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By Martin Liptrot

By Martin Liptrot

A week in America | 4 March 2022

Martin Liptrot takes a look at President Biden's State of the Union address 2022.

Last night, the American public settled down to watch and listen to the annual State of The Union address.

This is the moment the President summons the collective members of Congress and outlines his status report and plans for the coming year.

It is a little like the Queen’s Speech but with less pomp and ceremony, much more advertising, a reality TV vibe, and a selection of invited celebrities and guests.

It is also a veritable treasure trove for social media content, memes and posts.

Joe Biden took to the podium for an hour-long speech which covered all the political and policy challenges facing the nation. Russia, Immigration, Money, Guns.

Biden isn’t the greatest orator, he stumbles over his words, has a stutter and goes off script frequently. For those with a passion to attack him, he offers plenty of own goal opportunities.

And true to form, he ‘wuddled his mords’ on more than one occasion confusing ‘Ukrainians’ and ‘Iranians’, ‘Pounds’ for ‘Pride’, and other tongue twisters. But generally, he performed better than many expected.

He was helped in part by the most raucous and virulent of his opponents having little respect for protocol or polite democratic debate and instead, indulging in pantomime or vaudeville music hall heckling and booing.

The two most guilty offenders were, unsurprisingly, two Republicans – Marjorie Taylor Greene from Georgia and Lauren Boebert from the cowboy state of Colorado.

Taylor Greene is no stranger to controversy, she was chucked off all her committees last year for inciting hate and spreading unsubstantiated conspiracy theories including her argument about ‘Jewish controlled space rays’ setting wildfires in the U.S.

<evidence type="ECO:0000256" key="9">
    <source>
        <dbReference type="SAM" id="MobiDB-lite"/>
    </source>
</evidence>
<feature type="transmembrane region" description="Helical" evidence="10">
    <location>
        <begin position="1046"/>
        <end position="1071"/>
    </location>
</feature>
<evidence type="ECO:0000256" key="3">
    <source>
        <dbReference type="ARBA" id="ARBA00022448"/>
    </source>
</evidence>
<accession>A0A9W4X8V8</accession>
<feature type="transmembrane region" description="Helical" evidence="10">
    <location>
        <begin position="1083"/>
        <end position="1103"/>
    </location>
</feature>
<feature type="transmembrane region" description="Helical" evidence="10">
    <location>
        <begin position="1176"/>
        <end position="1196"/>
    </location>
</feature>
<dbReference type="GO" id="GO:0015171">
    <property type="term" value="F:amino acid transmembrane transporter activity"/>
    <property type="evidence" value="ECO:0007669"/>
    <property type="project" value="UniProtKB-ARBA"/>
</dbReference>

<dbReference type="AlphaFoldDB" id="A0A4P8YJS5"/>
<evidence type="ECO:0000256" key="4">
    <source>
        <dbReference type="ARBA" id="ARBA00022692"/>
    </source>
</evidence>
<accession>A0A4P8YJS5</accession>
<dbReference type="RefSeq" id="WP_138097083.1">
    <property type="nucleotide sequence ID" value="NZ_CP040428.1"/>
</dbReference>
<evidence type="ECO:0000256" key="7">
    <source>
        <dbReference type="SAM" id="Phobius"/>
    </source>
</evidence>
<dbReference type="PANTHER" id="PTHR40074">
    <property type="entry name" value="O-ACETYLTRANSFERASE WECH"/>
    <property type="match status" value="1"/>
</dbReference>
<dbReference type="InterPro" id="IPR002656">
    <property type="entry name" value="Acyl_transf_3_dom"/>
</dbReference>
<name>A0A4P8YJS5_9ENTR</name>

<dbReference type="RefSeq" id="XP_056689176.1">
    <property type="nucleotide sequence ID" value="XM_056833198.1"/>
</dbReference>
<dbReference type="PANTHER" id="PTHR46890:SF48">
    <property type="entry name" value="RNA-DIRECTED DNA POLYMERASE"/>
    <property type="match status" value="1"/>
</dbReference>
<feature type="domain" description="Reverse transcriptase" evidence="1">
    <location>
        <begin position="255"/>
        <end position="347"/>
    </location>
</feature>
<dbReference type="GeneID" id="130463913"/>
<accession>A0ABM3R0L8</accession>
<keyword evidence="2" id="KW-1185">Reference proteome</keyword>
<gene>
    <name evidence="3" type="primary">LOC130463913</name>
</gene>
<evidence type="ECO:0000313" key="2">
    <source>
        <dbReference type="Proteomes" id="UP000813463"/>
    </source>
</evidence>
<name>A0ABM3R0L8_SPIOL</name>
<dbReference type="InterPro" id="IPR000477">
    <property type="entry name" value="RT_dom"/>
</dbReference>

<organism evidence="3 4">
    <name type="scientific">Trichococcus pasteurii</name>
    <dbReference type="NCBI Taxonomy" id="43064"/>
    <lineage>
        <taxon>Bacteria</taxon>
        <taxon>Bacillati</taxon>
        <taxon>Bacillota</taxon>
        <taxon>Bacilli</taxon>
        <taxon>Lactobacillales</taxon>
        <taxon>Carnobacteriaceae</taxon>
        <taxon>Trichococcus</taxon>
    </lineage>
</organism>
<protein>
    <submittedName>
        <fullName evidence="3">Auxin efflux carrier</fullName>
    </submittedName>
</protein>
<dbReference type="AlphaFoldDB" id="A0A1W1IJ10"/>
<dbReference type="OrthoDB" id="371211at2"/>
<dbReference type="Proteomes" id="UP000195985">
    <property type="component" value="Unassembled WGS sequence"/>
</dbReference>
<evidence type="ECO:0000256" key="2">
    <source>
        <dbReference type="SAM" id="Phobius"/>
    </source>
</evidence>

She is a first term and let’s all hope one-term representative who arrived in Washington DC last night fresh from having addressed a Pro-Putin rally organised by a white nationalist organisation. You really couldn’t make this stuff up.

Her comrade in heckling, the ever-spunky Lauren Boebert, decided the best moment to show her disapproval of the incumbent President was to try and shout him down while he eulogized the memory of fallen U.S. soldiers including his own son, Beau.

When the subject turned to the tricky issue of immigration and homeland security, the two fragrant members attempted, with absolutely no success, to start a ballpark chant of ‘Build the Wall’.

Classy as ever these broads.

The two outspoken hecklers were booed and groaned at by more established members on both sides of the House and roundly told to ‘sit down’.

In contrast, this was a momentous occasion for those standing up for women’s rights and equal opportunities in the U.S.

For the first time, the VP and Speaker of the House are both women, so the opening words of the address were ‘Madame VP and Madame Speaker’ – especially relevant as 1st March also marked the first day of Women’s History Month here in the U.S.